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Prosopis juliflora – a potential game changer in the charcoal sector in Kenya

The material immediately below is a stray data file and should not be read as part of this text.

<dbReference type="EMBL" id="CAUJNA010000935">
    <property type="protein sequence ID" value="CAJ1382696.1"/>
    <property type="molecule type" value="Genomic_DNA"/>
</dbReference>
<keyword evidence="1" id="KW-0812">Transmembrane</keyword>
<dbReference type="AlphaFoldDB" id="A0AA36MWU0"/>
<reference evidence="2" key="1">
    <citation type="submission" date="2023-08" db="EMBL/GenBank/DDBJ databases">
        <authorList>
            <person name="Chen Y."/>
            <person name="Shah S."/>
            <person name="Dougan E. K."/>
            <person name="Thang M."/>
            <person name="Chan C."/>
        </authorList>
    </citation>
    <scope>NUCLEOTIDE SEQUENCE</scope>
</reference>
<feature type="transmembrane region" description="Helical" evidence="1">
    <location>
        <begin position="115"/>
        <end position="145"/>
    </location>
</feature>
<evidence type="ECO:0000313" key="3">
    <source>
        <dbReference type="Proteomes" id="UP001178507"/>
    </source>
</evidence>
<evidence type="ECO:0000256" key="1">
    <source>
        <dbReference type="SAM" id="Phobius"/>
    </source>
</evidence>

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Prosopis juliflora, locally known as ‘mathenge’, is a shrub or small tree that is native to Mexico, South America and the Caribbean, and is an invasive species in Kenya. In Kenya, Prosopis juliflora was introduced from 1973 through to the 1980s to arid and semi-arid areas to mitigate desertification and fuel wood shortages (Pimentel et al., 2000; Masakha & Wagulo, 2015). The species was preferred because of its resilience, drought tolerance and fast growth (Meyerhoff, 1991). However, it is aggressively invading about 500-1300 ha per year, causing land use and land cover change, and losses of grasslands, woodlands, croplands, grazing lands and settlements, especially in Turkana, Baringo, Garissa, Tana River and Taita Taveta Counties (Mbaabu et al., 2019; Eckert et al., 2020). By 2016, Prosopis juliflora had invaded 2 percent of Kenyan drylands, covering 18 792 hectares in Baringo County alone. In this County, Prosopis juliflora coverage is estimated to have increased by almost 4 percent or 640 ha per year since 2002 (Mbaabu et al., 2019). In Marigat Sub-County, Ng’ambo is the most highly invaded, whilst Ilchamus and Loboi are relatively less affected. Thus, management and utilization of the current 18 792 ha of Prosopis juliflora in Baringo County for charcoal production using improved kilns and effective transportation and marketing presents potential for improving livelihoods and the environment (Mbaabu et al., 2019). Various technologies with high charcoal conversion efficiencies of about 30 percent have been adapted and/or developed by Kenya Forest Research Institute (KEFRI) and other institutions.

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